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Hey all I am venturing into making a DIY reflow oven. Been looking at many different types/styles over the last couple of years and feel now is a good time to start one.

I originally planned on building this type of toaster oven. Looked nice with a touch screen and all. It also didn’t use the stock heating elements. He used a circular halogen heating element. After talking with the guy he finally put his source code for it on his GitHub. I’ve watched his video over and over again so I could draw out the schematics and needed parts since he didn’t bother providing those in his GitHub.

I recently ran into a listing on Amazon for a mini toaster oven which looks like this:

enter image description here

The total watts is 550 and I know by research that it’s best to get an oven that’s between 1200-1500 Watts so this mini toaster oven falls pretty behind in that regards. However, those toaster ovens are twice the size of this mini toaster and I know the less area needing heated the less watts that would be needing. I would also consider getting one of those circular halogen to replace the top stock one in the mini - if it fits that is. Doing so would put it into that 1200-1500 watts that are suggested.

The size of the mini toaster is 8L x 6W x 7 inches height. Compared to a average cheap toaster oven measuring 15L x 10H x 11 inches height. They seem to go up to bigger sizes as the price gets more.

So, to those of you who have made their own toaster oven before - is this doable for unleaded solder with, of course, small pcbs?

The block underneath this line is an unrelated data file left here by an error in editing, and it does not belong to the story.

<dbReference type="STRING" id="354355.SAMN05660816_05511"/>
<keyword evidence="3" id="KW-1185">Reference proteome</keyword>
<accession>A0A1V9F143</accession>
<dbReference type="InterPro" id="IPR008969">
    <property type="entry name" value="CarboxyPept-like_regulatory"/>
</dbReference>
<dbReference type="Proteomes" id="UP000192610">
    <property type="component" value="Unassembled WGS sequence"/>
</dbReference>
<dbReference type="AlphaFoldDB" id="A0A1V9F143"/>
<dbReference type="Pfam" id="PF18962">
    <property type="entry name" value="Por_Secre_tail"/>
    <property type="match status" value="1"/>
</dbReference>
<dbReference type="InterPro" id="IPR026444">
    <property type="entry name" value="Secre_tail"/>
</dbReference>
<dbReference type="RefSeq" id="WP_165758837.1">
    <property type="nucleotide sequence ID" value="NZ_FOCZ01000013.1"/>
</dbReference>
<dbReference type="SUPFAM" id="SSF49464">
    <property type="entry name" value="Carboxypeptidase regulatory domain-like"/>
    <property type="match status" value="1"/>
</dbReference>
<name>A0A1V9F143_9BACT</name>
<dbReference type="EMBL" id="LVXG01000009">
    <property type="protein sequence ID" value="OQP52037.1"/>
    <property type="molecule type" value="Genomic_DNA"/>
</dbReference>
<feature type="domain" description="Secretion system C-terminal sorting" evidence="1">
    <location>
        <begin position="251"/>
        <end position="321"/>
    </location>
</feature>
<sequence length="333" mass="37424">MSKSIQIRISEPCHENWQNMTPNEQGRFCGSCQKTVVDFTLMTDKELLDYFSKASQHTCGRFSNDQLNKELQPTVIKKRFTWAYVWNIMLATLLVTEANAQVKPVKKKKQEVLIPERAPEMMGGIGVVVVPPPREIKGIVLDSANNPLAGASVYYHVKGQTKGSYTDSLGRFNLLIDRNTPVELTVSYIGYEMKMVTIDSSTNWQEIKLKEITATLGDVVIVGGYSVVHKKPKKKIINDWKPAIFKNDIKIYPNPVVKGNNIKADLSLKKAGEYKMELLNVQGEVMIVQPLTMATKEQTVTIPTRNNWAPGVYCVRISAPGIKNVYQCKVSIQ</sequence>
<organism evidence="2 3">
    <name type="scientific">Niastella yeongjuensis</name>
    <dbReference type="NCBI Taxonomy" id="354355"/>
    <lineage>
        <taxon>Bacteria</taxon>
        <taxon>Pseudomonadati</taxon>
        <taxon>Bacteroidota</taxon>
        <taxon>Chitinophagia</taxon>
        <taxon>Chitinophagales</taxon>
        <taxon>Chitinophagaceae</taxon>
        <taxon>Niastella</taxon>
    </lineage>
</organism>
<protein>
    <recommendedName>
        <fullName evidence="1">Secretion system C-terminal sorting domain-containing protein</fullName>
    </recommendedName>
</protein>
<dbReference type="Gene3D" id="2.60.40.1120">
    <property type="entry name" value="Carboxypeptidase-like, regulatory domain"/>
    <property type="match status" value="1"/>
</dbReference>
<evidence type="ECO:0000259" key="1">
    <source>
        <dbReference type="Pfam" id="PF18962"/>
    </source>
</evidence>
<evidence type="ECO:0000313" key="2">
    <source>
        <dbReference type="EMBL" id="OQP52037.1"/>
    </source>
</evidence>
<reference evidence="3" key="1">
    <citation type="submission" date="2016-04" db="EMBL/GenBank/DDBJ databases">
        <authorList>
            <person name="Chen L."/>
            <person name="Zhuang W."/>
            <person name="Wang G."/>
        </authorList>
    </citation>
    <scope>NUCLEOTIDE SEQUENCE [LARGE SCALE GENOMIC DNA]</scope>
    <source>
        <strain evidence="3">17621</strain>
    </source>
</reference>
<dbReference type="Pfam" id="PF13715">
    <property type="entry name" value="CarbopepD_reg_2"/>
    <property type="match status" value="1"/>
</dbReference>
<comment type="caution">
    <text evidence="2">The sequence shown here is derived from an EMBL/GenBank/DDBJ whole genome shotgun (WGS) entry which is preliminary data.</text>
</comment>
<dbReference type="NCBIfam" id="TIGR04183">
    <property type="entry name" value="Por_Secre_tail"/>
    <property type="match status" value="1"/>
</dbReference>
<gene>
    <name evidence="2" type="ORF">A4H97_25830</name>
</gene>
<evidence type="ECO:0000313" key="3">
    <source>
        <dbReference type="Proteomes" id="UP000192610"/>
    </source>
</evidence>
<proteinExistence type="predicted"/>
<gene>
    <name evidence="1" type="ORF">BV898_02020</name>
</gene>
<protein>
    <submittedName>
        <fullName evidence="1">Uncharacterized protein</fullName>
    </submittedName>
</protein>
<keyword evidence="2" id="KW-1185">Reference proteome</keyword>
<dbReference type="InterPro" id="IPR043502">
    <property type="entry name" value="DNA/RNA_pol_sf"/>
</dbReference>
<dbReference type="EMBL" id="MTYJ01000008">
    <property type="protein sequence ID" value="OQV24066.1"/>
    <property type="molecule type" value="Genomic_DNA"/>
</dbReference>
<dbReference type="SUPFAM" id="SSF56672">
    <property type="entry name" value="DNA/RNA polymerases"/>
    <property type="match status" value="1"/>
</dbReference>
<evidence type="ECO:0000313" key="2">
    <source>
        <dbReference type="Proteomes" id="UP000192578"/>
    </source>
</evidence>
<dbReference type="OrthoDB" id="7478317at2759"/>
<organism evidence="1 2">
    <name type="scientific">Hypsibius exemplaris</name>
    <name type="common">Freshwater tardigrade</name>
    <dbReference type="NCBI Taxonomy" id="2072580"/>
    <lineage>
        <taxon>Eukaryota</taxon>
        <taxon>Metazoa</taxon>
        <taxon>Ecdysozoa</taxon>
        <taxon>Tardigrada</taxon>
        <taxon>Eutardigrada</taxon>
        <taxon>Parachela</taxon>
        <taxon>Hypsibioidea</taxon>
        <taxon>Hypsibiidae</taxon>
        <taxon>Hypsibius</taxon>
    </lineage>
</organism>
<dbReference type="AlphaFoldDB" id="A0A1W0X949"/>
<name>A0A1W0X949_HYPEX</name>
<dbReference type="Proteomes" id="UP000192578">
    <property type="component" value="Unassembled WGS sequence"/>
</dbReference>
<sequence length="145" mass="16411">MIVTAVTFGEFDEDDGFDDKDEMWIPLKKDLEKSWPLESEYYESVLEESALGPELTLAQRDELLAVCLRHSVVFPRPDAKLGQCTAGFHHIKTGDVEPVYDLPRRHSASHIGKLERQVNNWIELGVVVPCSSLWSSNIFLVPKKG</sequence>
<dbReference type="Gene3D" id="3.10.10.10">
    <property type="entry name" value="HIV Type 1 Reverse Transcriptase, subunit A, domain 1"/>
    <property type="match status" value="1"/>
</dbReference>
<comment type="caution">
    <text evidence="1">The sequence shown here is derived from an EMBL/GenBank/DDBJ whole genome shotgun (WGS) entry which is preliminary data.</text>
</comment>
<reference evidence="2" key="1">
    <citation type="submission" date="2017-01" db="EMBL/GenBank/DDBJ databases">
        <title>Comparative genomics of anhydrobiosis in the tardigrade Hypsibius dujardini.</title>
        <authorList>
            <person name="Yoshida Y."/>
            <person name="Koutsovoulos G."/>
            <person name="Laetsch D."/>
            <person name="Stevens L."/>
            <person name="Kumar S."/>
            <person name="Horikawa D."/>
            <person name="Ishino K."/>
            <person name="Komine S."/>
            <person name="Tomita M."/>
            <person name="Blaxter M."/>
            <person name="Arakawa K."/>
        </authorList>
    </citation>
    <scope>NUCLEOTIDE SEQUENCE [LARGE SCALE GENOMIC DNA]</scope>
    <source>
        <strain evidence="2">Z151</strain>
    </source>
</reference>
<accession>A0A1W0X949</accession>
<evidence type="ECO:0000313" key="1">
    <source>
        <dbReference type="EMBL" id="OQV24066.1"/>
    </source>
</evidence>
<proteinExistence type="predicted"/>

UPDATE on 962+ having Asbestos

That pretty much settles that then...

enter image description here

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  • \$\begingroup\$ That 1200-1500 Watts is probably just based on the size of your typical toaster oven. That mini oven seems like it might be limiting though but I wonder about evenness of heating. \$\endgroup\$
    – DKNguyen
    Jan 23, 2022 at 1:55
  • \$\begingroup\$ The success may depend on the size of parts onboard and variation in temperature on the surface so that liquidus duration follows suggested profile \$\endgroup\$ Jan 23, 2022 at 2:08
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    \$\begingroup\$ @gt this isn't a product recommendation question, per say. \$\endgroup\$
    – Passerby
    Jan 23, 2022 at 3:20
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    \$\begingroup\$ @GTElectronics SE says you can't ask questions about products, there is nothing that I know of in the meta or the help center about talking about a product in answers (if you are associated with the product, you must provide a disclaimer or it's spam). This is the main post and it comes from Jeff Atwood stackoverflow.blog/2010/11/23/qa-is-hard-lets-go-shopping \$\endgroup\$
    – Voltage Spike
    Jan 23, 2022 at 18:19
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    \$\begingroup\$ I would normally close a question such as this, but the OP has done the due diligence for a repair question: [ they ] "must involve specific troubleshooting steps and demonstrate a good understanding of the underlying design of the device being repaired." This question has research done \$\endgroup\$